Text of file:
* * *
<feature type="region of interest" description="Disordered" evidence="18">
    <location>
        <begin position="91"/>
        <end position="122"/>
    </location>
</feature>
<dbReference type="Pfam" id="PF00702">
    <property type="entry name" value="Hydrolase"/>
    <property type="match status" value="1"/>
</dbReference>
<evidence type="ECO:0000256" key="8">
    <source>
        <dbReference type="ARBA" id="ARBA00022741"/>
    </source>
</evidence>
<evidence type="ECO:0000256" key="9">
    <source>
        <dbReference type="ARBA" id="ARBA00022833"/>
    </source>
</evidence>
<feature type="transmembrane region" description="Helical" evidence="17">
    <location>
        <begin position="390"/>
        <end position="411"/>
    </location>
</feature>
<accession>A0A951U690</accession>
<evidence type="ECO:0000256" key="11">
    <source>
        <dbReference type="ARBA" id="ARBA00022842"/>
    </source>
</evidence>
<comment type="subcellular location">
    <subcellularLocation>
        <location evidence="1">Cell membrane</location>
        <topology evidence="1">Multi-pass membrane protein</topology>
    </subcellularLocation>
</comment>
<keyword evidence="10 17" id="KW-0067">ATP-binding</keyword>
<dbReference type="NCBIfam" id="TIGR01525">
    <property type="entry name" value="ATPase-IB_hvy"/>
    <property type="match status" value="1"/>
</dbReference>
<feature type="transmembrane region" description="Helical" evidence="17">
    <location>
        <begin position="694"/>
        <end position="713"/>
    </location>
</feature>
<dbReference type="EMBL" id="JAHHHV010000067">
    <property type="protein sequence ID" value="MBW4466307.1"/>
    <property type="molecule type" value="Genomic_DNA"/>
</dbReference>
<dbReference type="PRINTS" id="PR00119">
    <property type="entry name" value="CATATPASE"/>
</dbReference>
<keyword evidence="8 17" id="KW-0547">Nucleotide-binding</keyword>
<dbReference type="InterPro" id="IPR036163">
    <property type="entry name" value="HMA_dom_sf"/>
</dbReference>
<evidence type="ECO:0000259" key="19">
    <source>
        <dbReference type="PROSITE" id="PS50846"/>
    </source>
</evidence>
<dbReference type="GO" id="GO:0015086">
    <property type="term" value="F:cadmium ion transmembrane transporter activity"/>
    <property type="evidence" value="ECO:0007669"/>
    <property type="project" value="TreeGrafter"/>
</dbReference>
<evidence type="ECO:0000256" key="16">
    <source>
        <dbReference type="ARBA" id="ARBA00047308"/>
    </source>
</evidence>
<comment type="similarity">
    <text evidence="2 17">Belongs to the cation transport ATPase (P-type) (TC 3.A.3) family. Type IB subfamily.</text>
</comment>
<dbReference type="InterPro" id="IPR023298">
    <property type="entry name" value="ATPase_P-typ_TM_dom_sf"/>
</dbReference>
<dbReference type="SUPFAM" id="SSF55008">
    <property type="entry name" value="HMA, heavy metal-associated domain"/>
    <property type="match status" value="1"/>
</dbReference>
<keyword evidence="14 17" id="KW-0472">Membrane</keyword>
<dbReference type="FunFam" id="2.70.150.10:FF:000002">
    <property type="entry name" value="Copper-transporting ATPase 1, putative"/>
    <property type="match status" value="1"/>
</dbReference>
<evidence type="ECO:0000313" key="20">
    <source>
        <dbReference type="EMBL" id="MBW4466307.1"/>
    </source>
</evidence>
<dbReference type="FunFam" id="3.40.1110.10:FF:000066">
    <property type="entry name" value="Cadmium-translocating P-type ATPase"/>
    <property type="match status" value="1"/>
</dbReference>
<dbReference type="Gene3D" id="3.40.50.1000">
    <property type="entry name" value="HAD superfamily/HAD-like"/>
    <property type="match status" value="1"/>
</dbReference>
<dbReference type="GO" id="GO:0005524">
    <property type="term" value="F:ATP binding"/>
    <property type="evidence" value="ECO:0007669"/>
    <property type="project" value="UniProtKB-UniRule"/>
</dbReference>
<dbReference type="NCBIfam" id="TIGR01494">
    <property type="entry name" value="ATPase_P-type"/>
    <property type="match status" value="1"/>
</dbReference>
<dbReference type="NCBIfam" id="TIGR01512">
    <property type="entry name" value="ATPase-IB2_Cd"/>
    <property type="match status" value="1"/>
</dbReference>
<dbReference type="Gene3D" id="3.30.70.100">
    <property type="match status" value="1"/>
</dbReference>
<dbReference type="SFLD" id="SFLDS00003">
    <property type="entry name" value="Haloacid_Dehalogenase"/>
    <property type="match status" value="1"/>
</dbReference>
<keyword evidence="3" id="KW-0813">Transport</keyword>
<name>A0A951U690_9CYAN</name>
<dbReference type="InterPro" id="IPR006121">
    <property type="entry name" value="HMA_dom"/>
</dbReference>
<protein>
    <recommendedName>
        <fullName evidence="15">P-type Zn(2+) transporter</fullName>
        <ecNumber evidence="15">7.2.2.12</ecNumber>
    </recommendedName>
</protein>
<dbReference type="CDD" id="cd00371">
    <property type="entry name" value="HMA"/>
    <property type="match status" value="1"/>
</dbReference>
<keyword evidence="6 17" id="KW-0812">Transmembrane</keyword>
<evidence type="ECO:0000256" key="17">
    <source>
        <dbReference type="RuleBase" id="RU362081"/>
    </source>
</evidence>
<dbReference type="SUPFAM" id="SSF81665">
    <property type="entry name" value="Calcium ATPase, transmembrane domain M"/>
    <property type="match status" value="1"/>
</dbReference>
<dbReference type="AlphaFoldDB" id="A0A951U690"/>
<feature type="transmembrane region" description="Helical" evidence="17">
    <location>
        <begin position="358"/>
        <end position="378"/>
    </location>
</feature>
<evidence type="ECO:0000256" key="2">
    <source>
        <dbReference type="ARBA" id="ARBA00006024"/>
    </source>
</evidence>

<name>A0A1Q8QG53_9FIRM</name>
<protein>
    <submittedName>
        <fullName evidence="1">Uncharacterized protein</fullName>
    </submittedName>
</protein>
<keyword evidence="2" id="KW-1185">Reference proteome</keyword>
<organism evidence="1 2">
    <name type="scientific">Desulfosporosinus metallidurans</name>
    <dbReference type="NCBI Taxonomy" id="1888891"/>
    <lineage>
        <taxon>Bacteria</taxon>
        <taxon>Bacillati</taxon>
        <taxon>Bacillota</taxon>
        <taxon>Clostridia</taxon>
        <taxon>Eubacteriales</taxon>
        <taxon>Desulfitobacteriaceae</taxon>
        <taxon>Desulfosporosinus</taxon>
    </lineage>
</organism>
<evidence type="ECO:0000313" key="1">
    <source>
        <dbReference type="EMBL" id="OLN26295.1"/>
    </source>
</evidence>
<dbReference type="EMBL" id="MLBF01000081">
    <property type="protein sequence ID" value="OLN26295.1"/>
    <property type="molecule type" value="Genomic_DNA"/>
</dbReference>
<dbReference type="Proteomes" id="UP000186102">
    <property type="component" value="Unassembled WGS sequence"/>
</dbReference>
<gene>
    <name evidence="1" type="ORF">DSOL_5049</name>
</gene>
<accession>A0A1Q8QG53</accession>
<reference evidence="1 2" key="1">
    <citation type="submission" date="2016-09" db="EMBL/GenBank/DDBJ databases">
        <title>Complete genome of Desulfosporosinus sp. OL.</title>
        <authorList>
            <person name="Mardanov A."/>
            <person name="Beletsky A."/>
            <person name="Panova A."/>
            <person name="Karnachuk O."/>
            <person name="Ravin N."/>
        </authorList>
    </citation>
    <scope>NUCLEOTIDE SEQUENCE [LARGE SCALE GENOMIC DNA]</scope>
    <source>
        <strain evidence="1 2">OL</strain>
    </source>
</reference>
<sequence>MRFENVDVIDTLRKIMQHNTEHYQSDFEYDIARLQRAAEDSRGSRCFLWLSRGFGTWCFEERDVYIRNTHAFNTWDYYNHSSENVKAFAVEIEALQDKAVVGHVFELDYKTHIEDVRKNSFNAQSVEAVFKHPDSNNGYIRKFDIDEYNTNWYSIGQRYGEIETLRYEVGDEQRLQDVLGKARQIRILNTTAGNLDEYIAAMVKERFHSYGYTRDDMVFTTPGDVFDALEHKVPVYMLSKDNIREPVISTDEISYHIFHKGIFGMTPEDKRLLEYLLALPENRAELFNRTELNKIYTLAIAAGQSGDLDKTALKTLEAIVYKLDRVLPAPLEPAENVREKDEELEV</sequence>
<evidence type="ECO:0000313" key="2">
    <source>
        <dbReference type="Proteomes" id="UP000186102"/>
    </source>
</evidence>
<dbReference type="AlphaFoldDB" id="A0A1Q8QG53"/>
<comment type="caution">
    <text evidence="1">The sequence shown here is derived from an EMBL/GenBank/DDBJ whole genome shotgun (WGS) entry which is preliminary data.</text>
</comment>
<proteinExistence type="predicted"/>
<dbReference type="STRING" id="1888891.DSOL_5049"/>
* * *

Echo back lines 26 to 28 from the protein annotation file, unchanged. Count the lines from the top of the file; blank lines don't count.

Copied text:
</feature>
<accession>A0A951U690</accession>
<evidence type="ECO:0000256" key="11">